On the production floor there are two PA Automation packaging lines, a Proseal line and a trayless flow-wrapping line from Redpack Packaging Machinery, which is able to pack produce of inconsistent size. A further Proseal line is due to be installed very soon.  These lines only half fill the space available in the processing hall, so there is plenty of scope for expansion. However, the company wants to first ensure that it is seeing maximum productivity and efficiency from its existing equipment.

On the day I visited the facility we saw grapes being packed into punnets and heat sealed with a plastic film on the PA Automation lines. The grapes arrive at the facility loose in 9kg boxes and are portioned into punnets and then sent to the customer’s distribution centres. I also saw the P325E-T Redpack trayless flow-wrapping line in operation, packing tomatoes. This machine offers Halo a flexible solution as it is configured to wrap trayless tomatoes in either a four or six pack format, but can also be reconfigured to wrap punnets of fruit, if required.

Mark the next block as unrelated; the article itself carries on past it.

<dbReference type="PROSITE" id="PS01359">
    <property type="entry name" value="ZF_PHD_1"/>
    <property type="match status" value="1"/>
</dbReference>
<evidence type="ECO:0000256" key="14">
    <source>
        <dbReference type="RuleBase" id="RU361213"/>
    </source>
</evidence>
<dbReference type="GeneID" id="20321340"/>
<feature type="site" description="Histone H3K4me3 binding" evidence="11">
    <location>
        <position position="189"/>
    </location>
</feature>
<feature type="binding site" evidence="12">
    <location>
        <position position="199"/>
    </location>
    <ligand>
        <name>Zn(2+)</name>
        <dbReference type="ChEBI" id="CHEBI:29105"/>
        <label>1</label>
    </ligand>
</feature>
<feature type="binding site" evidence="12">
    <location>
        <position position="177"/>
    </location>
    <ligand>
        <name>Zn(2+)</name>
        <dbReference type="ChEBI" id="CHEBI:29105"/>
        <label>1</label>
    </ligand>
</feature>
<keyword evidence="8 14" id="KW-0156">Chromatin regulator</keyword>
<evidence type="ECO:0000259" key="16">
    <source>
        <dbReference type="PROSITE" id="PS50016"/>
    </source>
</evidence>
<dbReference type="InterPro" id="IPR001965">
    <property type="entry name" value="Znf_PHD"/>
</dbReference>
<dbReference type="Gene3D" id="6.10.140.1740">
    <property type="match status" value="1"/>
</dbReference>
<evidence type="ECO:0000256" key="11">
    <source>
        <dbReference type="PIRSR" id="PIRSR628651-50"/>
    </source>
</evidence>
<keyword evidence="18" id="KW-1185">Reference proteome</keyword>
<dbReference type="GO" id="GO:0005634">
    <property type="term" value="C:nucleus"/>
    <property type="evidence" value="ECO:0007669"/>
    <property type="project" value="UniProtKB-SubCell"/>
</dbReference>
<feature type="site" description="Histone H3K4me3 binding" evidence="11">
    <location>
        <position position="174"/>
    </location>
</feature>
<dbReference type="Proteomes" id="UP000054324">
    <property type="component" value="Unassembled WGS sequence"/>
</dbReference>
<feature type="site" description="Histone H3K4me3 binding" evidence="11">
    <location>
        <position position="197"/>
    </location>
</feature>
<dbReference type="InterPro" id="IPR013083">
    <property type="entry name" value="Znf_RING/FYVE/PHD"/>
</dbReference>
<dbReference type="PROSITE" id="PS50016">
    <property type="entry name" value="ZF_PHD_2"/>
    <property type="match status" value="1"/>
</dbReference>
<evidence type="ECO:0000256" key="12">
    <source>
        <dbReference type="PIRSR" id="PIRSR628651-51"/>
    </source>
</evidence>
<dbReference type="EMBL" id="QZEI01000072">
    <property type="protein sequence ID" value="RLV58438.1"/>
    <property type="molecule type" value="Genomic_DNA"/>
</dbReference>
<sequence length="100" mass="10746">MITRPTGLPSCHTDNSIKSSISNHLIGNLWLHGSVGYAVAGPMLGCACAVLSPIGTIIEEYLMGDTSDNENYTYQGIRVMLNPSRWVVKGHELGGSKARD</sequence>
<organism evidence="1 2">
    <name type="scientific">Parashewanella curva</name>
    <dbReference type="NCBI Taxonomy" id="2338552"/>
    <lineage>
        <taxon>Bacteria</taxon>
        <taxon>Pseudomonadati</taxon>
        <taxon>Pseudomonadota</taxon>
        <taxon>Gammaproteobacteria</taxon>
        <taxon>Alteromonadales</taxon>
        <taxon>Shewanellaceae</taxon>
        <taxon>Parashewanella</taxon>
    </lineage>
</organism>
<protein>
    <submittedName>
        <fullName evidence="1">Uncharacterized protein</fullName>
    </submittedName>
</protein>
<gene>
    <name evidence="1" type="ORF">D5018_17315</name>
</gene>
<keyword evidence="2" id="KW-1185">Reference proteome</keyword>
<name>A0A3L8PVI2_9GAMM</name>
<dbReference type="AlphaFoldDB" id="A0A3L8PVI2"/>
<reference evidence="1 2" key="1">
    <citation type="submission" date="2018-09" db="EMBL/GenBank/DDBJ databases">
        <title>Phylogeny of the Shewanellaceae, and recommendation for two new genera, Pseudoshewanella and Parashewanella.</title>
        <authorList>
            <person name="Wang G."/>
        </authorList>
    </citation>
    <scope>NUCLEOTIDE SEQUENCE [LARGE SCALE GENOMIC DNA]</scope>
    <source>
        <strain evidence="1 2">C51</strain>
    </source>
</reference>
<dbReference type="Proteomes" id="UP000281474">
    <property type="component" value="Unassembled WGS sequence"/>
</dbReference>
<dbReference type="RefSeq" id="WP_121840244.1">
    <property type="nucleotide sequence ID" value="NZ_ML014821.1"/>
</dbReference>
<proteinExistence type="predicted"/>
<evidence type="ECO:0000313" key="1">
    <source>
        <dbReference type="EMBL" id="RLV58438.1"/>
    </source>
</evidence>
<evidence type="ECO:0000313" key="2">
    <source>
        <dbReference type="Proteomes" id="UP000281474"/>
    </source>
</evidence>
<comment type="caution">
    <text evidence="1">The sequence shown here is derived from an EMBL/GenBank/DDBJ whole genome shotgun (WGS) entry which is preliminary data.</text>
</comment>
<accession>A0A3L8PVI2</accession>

Yamato average weight machines are placed near the end of all the packaging lines to ensure that the weight of each pack is within specification. The Yamato CSI22 checkweighers, with pusher reject devices, are able to run at speeds of up to 120 ppm. Data from these machines are sent to customers on a daily basis from Halo’s ERP system to allow them to balance the workorder.

“For BRC compliance we also need to be able to account for all products entering and leaving the facility, so even waste product is weighed,” said Milne.

Chilling solutions